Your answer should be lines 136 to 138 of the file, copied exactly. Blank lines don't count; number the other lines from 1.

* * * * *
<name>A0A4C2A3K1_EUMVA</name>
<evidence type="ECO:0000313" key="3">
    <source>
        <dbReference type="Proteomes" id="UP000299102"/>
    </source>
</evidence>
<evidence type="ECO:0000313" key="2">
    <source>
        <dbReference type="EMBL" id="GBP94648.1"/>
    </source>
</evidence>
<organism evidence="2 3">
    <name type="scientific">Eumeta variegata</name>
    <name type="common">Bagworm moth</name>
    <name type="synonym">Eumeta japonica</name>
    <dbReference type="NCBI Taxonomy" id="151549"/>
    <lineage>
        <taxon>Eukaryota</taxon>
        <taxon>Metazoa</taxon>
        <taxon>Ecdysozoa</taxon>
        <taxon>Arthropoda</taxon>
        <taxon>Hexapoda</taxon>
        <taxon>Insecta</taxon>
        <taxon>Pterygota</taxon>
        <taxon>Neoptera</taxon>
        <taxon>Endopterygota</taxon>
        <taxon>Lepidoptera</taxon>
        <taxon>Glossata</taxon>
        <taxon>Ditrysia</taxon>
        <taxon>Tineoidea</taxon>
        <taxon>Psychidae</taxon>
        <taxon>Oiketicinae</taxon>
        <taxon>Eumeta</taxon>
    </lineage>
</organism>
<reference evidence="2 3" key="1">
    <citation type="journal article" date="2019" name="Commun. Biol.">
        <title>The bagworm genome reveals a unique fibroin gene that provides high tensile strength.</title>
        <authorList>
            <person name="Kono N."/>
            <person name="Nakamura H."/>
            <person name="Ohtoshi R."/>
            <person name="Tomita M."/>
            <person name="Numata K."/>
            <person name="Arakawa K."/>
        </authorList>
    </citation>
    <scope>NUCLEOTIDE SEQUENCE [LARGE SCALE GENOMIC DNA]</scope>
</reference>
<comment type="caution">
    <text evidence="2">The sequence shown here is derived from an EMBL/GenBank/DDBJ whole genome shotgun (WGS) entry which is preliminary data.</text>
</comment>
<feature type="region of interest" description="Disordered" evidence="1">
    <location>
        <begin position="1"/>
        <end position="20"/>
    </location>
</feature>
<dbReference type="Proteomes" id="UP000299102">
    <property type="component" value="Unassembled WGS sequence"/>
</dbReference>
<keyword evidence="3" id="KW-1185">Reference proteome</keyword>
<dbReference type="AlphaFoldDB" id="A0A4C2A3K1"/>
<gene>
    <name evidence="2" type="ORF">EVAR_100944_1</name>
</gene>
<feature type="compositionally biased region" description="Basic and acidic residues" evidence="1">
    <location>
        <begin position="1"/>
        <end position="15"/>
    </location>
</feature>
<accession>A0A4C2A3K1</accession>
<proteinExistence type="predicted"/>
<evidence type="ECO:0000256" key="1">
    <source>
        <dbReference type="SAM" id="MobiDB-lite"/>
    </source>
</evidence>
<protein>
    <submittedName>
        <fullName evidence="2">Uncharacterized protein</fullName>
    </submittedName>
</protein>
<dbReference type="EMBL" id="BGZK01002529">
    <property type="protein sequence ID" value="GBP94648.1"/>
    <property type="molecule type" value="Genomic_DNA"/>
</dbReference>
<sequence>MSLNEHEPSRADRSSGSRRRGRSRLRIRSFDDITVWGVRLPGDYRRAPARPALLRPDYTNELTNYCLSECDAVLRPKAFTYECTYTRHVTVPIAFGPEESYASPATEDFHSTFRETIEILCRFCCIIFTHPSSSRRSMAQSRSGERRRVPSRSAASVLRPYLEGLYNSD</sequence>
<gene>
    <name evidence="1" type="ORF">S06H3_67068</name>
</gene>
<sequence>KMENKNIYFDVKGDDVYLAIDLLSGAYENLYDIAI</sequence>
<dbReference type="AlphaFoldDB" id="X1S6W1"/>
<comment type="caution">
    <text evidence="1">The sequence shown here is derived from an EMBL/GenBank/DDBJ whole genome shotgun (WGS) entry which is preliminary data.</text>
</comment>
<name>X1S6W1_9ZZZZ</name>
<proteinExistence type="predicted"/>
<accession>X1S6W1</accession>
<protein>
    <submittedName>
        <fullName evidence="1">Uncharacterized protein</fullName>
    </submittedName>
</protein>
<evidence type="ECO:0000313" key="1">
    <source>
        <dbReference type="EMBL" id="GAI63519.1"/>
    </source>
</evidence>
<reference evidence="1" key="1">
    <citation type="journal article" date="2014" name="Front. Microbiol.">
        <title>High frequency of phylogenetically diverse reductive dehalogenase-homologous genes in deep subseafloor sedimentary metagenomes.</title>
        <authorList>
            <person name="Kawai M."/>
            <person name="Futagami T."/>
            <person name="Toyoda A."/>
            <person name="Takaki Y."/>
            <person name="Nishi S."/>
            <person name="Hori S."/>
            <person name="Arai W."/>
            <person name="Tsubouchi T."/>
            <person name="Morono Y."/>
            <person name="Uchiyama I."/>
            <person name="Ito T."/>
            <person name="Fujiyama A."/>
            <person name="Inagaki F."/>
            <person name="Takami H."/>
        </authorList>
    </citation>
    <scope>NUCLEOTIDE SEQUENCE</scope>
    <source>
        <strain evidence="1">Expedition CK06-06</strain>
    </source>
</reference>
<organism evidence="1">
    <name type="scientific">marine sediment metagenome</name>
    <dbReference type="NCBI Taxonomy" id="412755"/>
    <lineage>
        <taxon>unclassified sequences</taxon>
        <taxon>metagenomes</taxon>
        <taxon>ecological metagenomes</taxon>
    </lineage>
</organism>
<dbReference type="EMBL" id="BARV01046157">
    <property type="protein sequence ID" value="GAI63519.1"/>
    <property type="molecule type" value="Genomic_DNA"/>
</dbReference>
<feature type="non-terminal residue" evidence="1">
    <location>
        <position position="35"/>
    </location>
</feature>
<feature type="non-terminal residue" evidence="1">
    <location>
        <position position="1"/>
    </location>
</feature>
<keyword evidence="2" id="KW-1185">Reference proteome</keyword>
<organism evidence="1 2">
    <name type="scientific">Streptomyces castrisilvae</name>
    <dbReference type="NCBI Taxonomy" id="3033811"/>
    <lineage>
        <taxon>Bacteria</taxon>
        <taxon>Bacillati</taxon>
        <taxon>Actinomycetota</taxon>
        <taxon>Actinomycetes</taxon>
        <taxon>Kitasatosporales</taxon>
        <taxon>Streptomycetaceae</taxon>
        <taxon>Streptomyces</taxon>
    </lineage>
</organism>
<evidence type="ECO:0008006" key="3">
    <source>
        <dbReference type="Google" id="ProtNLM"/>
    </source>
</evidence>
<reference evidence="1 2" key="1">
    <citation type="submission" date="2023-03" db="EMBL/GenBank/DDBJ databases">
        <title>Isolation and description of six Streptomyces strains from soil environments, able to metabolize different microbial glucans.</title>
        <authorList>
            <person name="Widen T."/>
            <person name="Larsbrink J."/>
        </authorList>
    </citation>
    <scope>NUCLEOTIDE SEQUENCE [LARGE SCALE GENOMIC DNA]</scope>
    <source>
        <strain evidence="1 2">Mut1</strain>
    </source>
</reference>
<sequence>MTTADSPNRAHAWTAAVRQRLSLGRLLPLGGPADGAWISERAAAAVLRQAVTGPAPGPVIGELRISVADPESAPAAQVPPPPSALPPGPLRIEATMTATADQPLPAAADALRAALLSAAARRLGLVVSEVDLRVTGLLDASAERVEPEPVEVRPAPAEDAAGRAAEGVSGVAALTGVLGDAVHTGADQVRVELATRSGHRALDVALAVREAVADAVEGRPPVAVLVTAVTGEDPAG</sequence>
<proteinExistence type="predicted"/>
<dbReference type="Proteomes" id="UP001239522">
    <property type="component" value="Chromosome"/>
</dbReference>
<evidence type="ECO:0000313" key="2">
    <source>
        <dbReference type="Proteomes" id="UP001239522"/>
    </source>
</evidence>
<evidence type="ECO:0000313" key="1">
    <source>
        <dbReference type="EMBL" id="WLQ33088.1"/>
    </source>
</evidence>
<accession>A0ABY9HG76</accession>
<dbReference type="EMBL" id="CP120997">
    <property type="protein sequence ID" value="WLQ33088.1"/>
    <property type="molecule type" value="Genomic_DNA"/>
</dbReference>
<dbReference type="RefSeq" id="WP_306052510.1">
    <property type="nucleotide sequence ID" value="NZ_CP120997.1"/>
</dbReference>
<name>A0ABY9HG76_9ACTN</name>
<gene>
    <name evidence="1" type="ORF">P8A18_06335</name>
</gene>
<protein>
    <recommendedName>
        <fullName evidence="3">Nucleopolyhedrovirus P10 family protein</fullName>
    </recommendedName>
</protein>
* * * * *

<organism evidence="1">
    <name type="scientific">marine sediment metagenome</name>
    <dbReference type="NCBI Taxonomy" id="412755"/>